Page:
My mother’s mother was Adelaide “Lily” Autorino. Her parents, Salvatore Autorino and Paolina DeLuggo came from a town in Italy called Poggiomarino, near Mt. Vesuvius, the volcano that rained lava on Pompeii. Paolina gave birth to ten children, seven born in Poggiomarino (one of whom died as an infant) and three born in Brooklyn. Of the three born in Brooklyn, only my grandmother survived early childhood. So seven of their children reached adulthood and each produced a family. The oldest was Frank, born in 1884, then Ralph born in 1886, then Andora born 1889, Carmela born 1892, Josephine born 1894, Salvatore Jr. born 1896, and my grandmother, Lilly, born 1900.
My great grandfather, Salvatore Autorino, died in 1926. My mother remembered that he had a wagon she would ride on. Sometimes in the snow, it was a sled wagon. He had a heart attack in the bathroom of the house she lived in and she remembered his body being laid out in their living room.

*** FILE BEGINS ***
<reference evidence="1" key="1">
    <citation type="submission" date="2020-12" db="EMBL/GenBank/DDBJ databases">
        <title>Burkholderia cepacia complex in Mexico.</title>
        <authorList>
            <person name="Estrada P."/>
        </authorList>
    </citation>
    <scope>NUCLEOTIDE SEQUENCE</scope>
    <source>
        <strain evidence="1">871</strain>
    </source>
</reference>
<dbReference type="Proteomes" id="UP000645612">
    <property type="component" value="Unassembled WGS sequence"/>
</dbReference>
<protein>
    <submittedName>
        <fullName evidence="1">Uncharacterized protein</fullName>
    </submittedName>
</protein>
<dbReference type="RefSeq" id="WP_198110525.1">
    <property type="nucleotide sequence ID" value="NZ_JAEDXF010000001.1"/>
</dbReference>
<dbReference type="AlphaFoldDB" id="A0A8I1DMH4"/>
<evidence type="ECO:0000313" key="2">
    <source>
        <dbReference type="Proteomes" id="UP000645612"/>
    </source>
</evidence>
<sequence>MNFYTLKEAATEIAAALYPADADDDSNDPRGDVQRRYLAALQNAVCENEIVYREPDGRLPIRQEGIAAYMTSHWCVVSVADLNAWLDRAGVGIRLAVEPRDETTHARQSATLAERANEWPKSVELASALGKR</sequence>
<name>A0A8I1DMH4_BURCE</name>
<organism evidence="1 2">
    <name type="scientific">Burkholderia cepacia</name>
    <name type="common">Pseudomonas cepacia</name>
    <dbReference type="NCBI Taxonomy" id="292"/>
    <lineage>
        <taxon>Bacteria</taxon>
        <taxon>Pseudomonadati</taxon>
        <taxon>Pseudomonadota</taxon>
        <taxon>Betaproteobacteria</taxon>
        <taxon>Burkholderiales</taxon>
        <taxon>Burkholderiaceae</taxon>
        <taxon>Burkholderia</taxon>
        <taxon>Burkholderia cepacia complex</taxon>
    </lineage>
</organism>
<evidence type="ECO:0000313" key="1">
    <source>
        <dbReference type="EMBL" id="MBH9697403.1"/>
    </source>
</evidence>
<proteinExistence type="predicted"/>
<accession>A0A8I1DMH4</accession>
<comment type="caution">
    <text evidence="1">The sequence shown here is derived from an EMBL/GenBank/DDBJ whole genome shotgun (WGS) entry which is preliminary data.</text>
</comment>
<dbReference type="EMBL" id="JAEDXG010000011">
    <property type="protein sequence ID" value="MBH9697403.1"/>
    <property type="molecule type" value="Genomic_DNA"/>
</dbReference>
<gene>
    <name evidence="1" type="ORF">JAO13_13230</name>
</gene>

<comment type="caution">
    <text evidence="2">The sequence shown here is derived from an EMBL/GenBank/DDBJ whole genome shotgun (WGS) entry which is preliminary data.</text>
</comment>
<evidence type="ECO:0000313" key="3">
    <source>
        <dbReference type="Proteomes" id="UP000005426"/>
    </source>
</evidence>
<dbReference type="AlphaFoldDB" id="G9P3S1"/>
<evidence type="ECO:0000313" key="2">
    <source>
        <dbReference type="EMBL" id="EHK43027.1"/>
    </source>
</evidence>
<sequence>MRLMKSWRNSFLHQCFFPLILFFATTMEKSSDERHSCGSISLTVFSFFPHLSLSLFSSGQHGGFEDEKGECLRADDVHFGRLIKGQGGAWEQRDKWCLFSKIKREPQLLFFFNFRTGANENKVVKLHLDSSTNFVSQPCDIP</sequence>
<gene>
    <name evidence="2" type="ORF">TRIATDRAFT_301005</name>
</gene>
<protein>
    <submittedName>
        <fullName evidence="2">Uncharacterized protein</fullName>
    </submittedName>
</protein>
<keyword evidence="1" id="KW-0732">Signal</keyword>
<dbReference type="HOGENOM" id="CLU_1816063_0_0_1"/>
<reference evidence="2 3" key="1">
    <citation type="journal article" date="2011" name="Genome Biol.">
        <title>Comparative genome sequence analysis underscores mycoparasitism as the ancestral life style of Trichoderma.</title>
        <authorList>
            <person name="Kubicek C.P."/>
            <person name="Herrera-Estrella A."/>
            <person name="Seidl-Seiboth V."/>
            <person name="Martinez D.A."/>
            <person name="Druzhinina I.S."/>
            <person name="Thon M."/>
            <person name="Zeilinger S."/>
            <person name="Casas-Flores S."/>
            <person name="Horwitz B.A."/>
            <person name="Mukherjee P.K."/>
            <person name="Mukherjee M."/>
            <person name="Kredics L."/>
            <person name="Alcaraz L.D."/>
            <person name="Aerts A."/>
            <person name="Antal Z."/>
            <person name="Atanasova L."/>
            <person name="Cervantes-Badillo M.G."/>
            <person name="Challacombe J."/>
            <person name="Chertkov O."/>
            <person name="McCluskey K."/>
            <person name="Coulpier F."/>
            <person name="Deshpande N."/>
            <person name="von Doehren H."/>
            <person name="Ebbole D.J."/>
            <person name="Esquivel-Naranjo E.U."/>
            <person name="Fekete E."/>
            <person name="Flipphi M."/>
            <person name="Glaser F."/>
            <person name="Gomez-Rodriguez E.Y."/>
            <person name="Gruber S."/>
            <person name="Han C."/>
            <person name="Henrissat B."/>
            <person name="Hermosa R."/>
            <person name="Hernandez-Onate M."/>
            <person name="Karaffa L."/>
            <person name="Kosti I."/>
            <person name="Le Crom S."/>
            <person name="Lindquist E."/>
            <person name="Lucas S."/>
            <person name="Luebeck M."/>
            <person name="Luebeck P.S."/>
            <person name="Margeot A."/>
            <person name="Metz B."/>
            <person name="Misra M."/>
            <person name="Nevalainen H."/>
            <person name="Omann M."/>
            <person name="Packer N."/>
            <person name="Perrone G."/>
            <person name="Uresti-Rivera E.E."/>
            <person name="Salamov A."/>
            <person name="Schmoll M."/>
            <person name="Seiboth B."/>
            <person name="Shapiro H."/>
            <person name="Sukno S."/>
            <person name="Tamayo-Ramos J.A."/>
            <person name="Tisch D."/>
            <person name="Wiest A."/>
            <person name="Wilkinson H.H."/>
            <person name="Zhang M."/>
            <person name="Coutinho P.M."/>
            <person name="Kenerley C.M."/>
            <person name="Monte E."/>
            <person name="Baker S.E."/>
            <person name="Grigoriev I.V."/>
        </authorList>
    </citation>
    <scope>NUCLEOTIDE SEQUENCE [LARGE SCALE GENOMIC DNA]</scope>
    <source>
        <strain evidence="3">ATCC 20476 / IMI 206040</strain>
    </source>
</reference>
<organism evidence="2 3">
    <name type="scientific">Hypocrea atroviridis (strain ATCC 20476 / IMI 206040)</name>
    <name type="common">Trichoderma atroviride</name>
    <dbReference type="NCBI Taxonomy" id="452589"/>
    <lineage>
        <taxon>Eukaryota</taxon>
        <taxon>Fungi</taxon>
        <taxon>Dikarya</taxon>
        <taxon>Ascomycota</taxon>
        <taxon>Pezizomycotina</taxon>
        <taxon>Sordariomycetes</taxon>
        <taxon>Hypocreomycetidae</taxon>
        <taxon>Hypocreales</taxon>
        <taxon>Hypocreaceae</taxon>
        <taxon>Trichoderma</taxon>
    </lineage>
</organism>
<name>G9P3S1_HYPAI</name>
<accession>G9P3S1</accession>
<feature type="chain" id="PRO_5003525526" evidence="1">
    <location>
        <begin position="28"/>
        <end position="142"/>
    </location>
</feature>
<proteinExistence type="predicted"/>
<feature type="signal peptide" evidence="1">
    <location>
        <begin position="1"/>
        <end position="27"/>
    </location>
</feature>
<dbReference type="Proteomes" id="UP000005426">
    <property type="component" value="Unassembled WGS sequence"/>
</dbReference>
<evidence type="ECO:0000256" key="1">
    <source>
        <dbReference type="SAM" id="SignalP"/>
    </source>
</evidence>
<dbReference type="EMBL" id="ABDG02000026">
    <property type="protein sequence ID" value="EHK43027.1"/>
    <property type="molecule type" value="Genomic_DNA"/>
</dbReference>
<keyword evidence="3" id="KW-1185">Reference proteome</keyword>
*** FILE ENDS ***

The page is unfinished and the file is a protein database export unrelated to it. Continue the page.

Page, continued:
My great grandmother, Paolina De Luggo (changed to De Luca in America), died ten years after her husband, in 1936. Paolina was afraid of lightning and thunder. Whenever a storm came, she would bring my mother into a closet in the house to hide from the sound.
Of the children, the first to die was Salvatore Jr. in 1946. He owned a hotel on Fire Island called The Lionel, named after his son who had died as a child. He had a heart attack at the dock on Kismet, he was transported to South Side Hospital in Bay Shore where he passed away.
Two of the girls, Carmela Longo, and Josephine Gitto Sudano, died in 1955, before I was born.
This left Frank, Ralph, Andora Castellano, and my grandmother, Lily.